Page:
Moffitt Receives $10.4 Million to Develop Treatment Strategies to Overcome Drug Resistance in Lung Cancer
TAMPA, Fla. — The Center of Excellence for Evolutionary Therapy at Moffitt Cancer Center has received a $10.4 million grant to study the eco-evolutionary dynamics responsible for non-small cell lung cancer growth and treatment resistance. The five-year Cancer Systems Biology Consortium Research Center grant (U54CA274507) will support two multitier research projects, two research support cores and an innovative outreach core.
“While many see cancer evolution as a sequence of genetic changes or mutations, our team believes that to truly understand cancer evolution, you must also consider its dynamic ecology,” said Alexander Anderson, Ph.D., co-principal investigator of the grant, director of the Center of Excellence for Evolutionary Therapy and chair of the Integrated Mathematical Oncology Department.
Their work suggests cancer cells respond to and modify both the physical microenvironment and a variety of host cells, and these changes in ecology, referred to as Delta (∆)-Ecology, are key to understanding tumor progression and the response to therapy.
The two research projects will focus on different ∆-Ecology dynamics — immune and stromal — in the presence of different driver mutations (RAS, EGFR, ALK) for which targeted therapy is available. The immune dynamic aims to understand and exploit the immune response to targeted inhibitors in combination with immunotherapy. The stromal dynamic will quantify and manipulating the reactive stromal framework within cells that facilitates drug resistance. Each project will begin with a deep analysis of patient samples, followed by the development of mathematical models and testing in experimental models leading to readily translatable treatment options. Through an integrated team science approach, bringing together mathematicians, clinicians, biologists, immunologists, pathologists and evolutionary biologists, they will develop and test novel treatment strategies for non-small cell lung cancer that exploit evolution rather than ignoring it.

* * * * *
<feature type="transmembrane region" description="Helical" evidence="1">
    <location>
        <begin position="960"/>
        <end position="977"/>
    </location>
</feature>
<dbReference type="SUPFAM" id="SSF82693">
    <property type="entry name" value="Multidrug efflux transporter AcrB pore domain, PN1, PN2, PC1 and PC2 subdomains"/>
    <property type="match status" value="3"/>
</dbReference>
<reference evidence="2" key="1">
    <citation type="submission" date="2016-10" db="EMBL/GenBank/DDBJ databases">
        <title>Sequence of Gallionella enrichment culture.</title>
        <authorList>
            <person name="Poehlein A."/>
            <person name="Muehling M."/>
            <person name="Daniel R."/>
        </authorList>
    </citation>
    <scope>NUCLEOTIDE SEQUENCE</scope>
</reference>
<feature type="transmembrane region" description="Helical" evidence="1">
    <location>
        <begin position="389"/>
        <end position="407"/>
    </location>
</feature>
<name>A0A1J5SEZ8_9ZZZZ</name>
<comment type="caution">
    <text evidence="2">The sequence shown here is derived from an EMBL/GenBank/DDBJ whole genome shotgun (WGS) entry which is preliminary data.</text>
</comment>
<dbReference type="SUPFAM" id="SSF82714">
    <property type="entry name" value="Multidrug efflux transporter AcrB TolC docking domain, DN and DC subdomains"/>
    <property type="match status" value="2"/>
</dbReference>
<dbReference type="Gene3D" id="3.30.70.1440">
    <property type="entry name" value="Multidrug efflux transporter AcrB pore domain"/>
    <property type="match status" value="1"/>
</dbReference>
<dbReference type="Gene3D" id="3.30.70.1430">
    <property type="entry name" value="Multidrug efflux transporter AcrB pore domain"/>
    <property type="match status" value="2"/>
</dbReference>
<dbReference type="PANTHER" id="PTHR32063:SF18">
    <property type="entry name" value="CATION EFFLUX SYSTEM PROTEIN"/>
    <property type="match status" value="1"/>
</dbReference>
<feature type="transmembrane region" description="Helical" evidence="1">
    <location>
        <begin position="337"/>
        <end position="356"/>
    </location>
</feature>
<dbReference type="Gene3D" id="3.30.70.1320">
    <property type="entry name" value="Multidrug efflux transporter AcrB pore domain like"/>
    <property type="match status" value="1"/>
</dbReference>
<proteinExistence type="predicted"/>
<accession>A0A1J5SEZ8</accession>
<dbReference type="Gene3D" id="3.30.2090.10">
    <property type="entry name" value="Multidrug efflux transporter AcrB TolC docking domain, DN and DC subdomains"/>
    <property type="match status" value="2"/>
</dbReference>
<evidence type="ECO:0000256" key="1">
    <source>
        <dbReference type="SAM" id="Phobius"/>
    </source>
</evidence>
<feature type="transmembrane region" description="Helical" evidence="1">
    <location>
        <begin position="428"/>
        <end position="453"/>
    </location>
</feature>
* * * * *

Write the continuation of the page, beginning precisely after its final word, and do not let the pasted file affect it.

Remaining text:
Their work will be supported by two newly created research cores. A Mathematical Core will facilitate the development of spatial and nonspatial models of the eco-evolutionary processes occurring during the growth and treatment of lung cancer. An Ecology Core will serve as a data repository and ecological analysis engine to develop and apply spatial ecological models to patient samples before and during treatment.
Non-small cell lung cancer is the most common type of lung cancer, accounting for 80% to 85% of all diagnoses. While this form of lung cancer progresses more slowly, nearly 40% of patients will have metastatic disease by the time they are diagnosed.
“Targeted therapies focusing on driver mutations have been successful in treating non-small cell lung cancer, but eventually the tumor cells will evolve and become resistant. Our projects aim to uncover novel therapeutic strategies that can suppress that evolution of resistance,” said Robert Gatenby, M.D., co-principal investigator of the grant, co-director of the Center of Excellence for Evolutionary Therapy and research department chair of the Diagnostic Imaging and Interventional Radiology Program.
About Moffitt Cancer Center
Moffitt is dedicated to one lifesaving mission: to contribute to the prevention and cure of cancer. The Tampa-based facility is one of only 56 National Cancer Institute-designated Comprehensive Cancer Centers, a distinction that recognizes Moffitt’s scientific excellence, multidisciplinary research, and robust training and education. Moffitt’s expert nursing staff is recognized by the American Nurses Credentialing Center with Magnet® status, its highest distinction. With more than 8,500 team members, Moffitt has an economic impact in the state of $2.4 billion. For more information, call 1-888-MOFFITT (1-888-663-3488), visit MOFFITT.org, and follow the momentum on Facebook, Twitter, Instagram and YouTube.